Thursday, 21 November 2013


Title: Passing Through The Interstellar Gas
Format: CDr released on the Catgirl Records/Sleepless Nights labels (Germany) in 2013, cat ref NIGHT#004.  The plain silver CD-r disc is in a clear wallet and comes sandwiched between two A4 size colour inlays and 3 picture cards.
Edition: Limited to 20 hand-numbered copies

Track Listing:
01. Just A Game  0.50
02. A Sign In Space  3.04
03. The Turk  2.26
04. Fortuna Y Gloria  2.54

Blessed with a title bound to cause sniggering at the back of the classroom, this is the latest release from Ceremony of Innocence and once again Hugin provides the music whilst Nick Diak provides both the lyrics and vocal parts.  Since Nick's involvement there's been something of a resurgence on the COI front, presumably brought about by his enthusiasm meeting Hugin's ever prolific outpouring of music, and how nice it is to see another of Hugin's less well-known projects with a few new releases to its name.

It so happens that the new COI site that Nazgul brought to your attention a while ago has a track by track commentary by Nick on what each song on this release is all about, which is as handy a way as any of breaking into the EP proper (at least from a lyrical perspective).  But before we go there, let's quickly consider that intriguing title.  Interstellar Gas - it turns out - is nothing to do with intestinal gas.  Which in some ways is a pity, as Nazgul had a ready store of fart-related jokes just waiting to be deployed.  However, putting that disappointment to one side, Nazgul discovers that in addition to stars, our Galaxy contains interstellar gas (mostly hydrogen, you'll be keen to learn) and dust. Some of the gas is very cold, but some forms hot clouds (fnarr, fnarr!) called the gaseous nebulae, the chemical composition of which can be studied in some detail. The chemical composition of the gas seems to resemble that of young stars, which accords with the prevailing theory that young stars are formed from interstellar gas.

Can we possibly have a pair of young stars on our hands with Hugin and Nick, both being imperfectly formed and shaped from hydrogen-based gas molecules?  The sane mind can only boggle and shrink back from such a thought...!

As usual with a release on the Catgirl label, the contents of the release include two large anime-style A4 covers and a handful of colour inlay cards.  Recent Catgirl releases of Bonemachine music have been chock-a-block with rude pictures, which always come as a bit of a shock when prised from their packaging.  What on earth (or indeed, off-Earth) might they have put into a COI package, Nazgul wondered?   As the photos show, it's a bit of risque anime in this instance, with the lyrics for the songs handily being printed for your edification.  The cover image for the EP is rather distinctive too with its chess-theme, the reasons for which will become apparent in just a moment.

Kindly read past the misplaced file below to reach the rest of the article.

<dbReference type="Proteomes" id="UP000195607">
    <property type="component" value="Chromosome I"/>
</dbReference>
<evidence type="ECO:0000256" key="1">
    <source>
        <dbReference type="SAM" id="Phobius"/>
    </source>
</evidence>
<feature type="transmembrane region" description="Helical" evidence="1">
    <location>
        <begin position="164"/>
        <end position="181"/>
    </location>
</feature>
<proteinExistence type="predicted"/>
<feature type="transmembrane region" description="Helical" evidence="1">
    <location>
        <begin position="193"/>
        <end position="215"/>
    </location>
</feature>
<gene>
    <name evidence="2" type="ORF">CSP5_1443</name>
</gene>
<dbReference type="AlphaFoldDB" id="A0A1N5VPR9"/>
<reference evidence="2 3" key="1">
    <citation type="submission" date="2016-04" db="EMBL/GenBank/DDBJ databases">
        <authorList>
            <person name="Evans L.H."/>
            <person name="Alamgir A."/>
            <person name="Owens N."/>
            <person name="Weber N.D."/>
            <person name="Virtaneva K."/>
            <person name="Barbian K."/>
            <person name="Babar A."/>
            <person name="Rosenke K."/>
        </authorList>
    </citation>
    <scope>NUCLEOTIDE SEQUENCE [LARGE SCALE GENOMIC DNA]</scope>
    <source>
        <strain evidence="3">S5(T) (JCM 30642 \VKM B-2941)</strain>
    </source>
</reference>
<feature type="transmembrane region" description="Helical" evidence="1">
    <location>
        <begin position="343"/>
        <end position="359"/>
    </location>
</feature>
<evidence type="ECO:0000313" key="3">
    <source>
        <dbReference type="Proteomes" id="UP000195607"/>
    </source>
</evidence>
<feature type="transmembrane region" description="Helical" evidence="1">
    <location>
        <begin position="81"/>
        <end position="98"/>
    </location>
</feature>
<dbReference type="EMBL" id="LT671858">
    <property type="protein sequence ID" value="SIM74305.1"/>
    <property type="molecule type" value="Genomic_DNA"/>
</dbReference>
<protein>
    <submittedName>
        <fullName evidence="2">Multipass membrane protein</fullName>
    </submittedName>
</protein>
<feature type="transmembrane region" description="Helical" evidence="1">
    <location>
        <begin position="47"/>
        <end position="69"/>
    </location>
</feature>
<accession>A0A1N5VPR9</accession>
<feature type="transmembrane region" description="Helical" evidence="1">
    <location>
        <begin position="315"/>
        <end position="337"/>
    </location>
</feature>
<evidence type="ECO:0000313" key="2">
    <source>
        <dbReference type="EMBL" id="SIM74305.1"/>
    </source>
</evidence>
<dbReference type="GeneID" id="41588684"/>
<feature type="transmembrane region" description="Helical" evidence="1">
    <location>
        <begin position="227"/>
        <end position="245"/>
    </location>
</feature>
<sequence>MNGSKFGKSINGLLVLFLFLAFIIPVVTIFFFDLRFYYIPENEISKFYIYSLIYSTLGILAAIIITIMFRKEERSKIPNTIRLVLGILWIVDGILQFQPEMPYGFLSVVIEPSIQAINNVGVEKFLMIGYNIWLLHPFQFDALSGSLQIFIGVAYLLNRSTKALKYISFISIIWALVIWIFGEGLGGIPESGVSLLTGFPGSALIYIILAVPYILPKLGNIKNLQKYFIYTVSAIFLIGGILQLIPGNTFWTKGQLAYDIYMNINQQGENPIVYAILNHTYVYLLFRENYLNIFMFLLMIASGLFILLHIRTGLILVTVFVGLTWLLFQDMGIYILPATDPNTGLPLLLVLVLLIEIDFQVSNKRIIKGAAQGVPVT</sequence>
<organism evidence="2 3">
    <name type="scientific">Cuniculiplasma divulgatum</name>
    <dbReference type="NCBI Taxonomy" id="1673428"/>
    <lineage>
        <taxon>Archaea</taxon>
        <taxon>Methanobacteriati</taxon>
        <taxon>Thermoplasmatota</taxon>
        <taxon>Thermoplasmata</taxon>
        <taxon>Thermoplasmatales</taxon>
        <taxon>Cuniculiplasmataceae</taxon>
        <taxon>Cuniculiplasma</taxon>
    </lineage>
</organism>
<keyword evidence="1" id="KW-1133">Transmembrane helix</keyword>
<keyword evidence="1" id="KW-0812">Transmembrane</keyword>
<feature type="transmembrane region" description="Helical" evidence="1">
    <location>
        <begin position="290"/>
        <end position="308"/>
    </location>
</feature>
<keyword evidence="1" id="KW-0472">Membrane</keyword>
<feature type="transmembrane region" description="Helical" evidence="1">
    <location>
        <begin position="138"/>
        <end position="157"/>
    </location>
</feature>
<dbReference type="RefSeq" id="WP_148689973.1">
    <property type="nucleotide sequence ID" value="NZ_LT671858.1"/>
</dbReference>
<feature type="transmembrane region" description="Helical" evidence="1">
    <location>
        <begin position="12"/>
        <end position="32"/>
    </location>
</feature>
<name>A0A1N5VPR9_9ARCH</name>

So now, shall we hear from Mr Diak about these songs along with some thoughts from Nazgul as we go...?  No?  Well, you suit yourself then - the rest of you come with me on a quick whizz through the galaxy:

Just A Game

"Alex was a sneaky person with this intro!  Many times when he is working on a song for an upcoming release for one of his projects, he sends me an mp3 to check it out. However, he did not with this! So I had to wait until the Passing Through the Interstellar Gas EP was actually released before I could hear it - the nerve!  Regardless, the intro is catchy!  It sounds like a cross between the opening of an Anime and an RPG video game.  In fact it is almost a little *too* catchy to be an intro - the song really started to pick up near the end, and then it ends!  A full length instrumental would have been awesome to hear as well.  It's a nice way to start the EP off methinks."

Almost too short to review, this is a brief introduction and reminds us which project we're about to listen to here.  Typically in the current COI mould, it's upbeat and 'poppy' and sets the scene for...

A Sign In Space

"My third set of lyrics, composed in March 2013.  These song is a retelling of the first half of the story "A Sign in Space" by Italian author Italo Calvino, and appears in his work Cosmicomics.  It is one of my favourite stories of his - about a being named qfwfq who witnesses some amazing things out in the universe.  In "A Sign in Space", he exists so long ago there is basically nothing in the infant universe - so he creates a sign for a myriad amount of reasons.  After so many eons he comes back to his sign and it has been vandalized by someone else.  So he winds up more-or-less competing against this other entity, creating the notion of art in the process.

There is a lot of influence in the neofolk scene drawing inspiration from the likes of Ernst Junger, Stefan George, Carl Jung, Nietzsche, and so on.  I wanted to draw subject matter from and honour someone completely different, hence one of the reasons I chose Calvino, who tells the most amazing stories. However, I felt I got too ambitious with this song. I am still feeling out what my capabilities are in regards to both song writing and conveying the lyrics via spoken words, and I believe I faltered in many regards: too long of lines, tripping over the "S" sound, too many syllables, and not as much word play as I would like to have had. I personally don't think I did the subject matter great justice, however I am still learning the process and learning what my strengths and weaknesses are."

Despite Mr Diak's misgivings, probably the best song on this EP in Nazgul's opinion.  Here the lyrics and music combine to best effect, with some catchy passages on the synths and sung/spoken parts that flow nicely with the beat.  Probably one of the most cohesive and catchy songs that the 'new' Ceremony Of Innocence partnership has spawned, and one that grabs your attention like a Alien Facehugger.

The Turk

"My 4th song I've written lyrics for, composed in April 2013 shortly on the coat-tails of "A Sign in Space".  Alex had a specific instrumental in mind and wanted me to compose a song that was 4 verses, 3 lines each.  Constraint writing can be quite fun and the outcome unique, an example being the novel Ella Minnow Pea by Mark Dunn. So I wanted to pen a creative song within these constraints.  The natural suggestion with the 3 line constraint would be to do each verse haiku style, but I felt this would've been too constraining (and perhaps cliche), so while the verses may inherently sound haiku-esque, that's purely incidental.